June 2011

Jim’s #22: Everyone Wants to Go to Heaven, But Nobody Wants to Die by David Crowder and Mike Hogan

June 29, 2011 // 0 Comments

A few very interesting events led up to the reading of this book.  First of all, I bought it at a David Crowder Band concert last week because 1. I love their music and 2. they’re hilarious, so naturally the book would be as well.  More on that in a second.  Then, last Friday, as I was getting my oil changed, I read the prologue of the book and then forgot it at the register.  I finally came back yesterday to pick up the book only to notice that one of the employees of Jiffy Lube was already a good chunk into it and wants to borrow it when I’m done.  Well, I’m done… 24 hours later and 257 pages.  Just an idea of how captivating this book is. Yet surprisingly, it is not primarily funny.  I was sure it would be (and the footnotes are still), especially after reading the hilarious prologue, but the book took a turn for the worse?/better?… both I suppose.  The tone became a mix of melancholy and hope, of pain and healing. It’s a book about death, bluegrass, and the soul.  It’s part academic in their analysis of the history of the soul and […]

Mark’s #28 – In the Garden of Beasts: Love, Terror, and an American Family in Hitler’s Berlin by Erik Larson

June 27, 2011 // 0 Comments

In 1933, America and the world was gripped in economic crisis known later as “The Great Depression”.  Fresh off his campaign promises of “change” (he may have used the term “hope” as well), newly elected President Roosevelt now faced the difficult task of making good on such promises.  Americans were eager to restore the economy, and even more eager to avoid any military involvement around the world. – Meanwhile, in Germany, a charismatic leader was rallying the German people and infusing a level of nationalistic pride rarely seen in history.   Of course, we now know how the story of Hitler and the Nazis progressed and ended, but in 1933 the fate of world history was still very much “up in the air”. – In the Garden of Beasts gives the readers a vivid and unique insiders look at 1933-34 Berlin through the stories of two principle characters; newly appointed Ambassador to Germany William Dodd and his young adult daughter Martha. – Knowing how the story ends so tragically, as I read this book, it was hard not to cringe whenever the Ambassador, other members of the State Department, the president, or the American people would somehow think the best […]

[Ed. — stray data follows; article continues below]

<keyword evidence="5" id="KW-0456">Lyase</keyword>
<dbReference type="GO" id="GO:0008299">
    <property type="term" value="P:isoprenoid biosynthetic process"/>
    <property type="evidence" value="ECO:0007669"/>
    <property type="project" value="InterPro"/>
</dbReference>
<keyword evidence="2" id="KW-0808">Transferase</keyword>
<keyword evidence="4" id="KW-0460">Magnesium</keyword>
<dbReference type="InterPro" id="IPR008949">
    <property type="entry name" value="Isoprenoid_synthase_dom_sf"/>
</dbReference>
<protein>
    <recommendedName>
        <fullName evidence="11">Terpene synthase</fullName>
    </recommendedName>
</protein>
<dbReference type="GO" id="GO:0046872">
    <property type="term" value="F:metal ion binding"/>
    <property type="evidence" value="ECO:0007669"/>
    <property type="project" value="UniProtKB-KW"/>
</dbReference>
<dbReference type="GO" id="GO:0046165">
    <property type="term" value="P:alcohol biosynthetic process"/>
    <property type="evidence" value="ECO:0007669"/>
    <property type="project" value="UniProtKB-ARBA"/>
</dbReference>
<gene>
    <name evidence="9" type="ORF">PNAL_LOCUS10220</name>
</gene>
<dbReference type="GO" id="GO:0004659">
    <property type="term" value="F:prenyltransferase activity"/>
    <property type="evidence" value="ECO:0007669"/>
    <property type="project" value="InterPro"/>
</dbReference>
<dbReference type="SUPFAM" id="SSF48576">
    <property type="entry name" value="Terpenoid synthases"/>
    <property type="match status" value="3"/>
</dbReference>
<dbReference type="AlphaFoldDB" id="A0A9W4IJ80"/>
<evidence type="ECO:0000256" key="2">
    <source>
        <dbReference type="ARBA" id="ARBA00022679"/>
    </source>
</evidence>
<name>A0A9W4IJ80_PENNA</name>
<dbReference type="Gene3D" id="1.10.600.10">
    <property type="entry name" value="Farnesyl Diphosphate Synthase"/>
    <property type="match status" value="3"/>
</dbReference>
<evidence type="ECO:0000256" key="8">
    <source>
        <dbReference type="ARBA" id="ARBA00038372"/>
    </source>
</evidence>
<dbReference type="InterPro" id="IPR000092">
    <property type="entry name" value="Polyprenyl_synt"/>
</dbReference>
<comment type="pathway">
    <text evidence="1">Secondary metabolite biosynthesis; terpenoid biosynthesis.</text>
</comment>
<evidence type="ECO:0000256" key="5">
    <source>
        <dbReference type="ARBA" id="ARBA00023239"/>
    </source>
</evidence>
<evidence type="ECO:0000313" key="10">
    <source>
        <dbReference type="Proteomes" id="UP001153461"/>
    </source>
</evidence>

Jim’s #21: Cowpens: “Downright Fighting” by Thomas J. Fleming

June 27, 2011 // 0 Comments

Part of my coursework for the Captain’s Career Course is to help conduct a battle analysis of the Battle of Cowpens from the Revolutionary War.  It’s an interesting battle in its own right, but frankly, I really was not that interested in it.  Maybe that comes from the fact that it’s basically required reading.  Nonetheless, it still counts as a book, so here it is.  If you’re interested in a book on the Battle of Cowpens for any reason, I would suggest A Devil of a Whipping instead.  If you want the short, reader’s digest version to get a basic feel for what happened (which is exactly what I was looking f0r) then this one, at barely 100 pages, might be your best bet. Share on Facebook

Jim’s #20: The Holiness of God by R.C. Sproul

June 27, 2011 // 1 Comment

I first read this book a couple years ago and remember being so struck by it I thought I should take another look at it.  I truly believe that this is one of the most important pieces of literature in Christendom.  I know that’s a huge statement, but it certainly is when compared with all the other Christian literature I’ve read (which is an admittedly small sample size).  Part of what makes this book so profound and useful is the importance of the topic discussed and the lack of understanding of God’s holiness in the church; this is reflected in the disparity of books on God’s holiness verses His love or His grace or His peace (and the disparity in results found on a google search). If you’re like me, you’ve read the old testament and have found yourself wondering why God did certain things.  There are just some things that seem out of place to a loving and merciful God.  Why did God kill Uzzah for steadying the ark of God when it was going to fall into the mud?  Why did He strike down Aaron’s sons, Nadab and Abihu for offering additional sacrifices to Him.  Why does God […]

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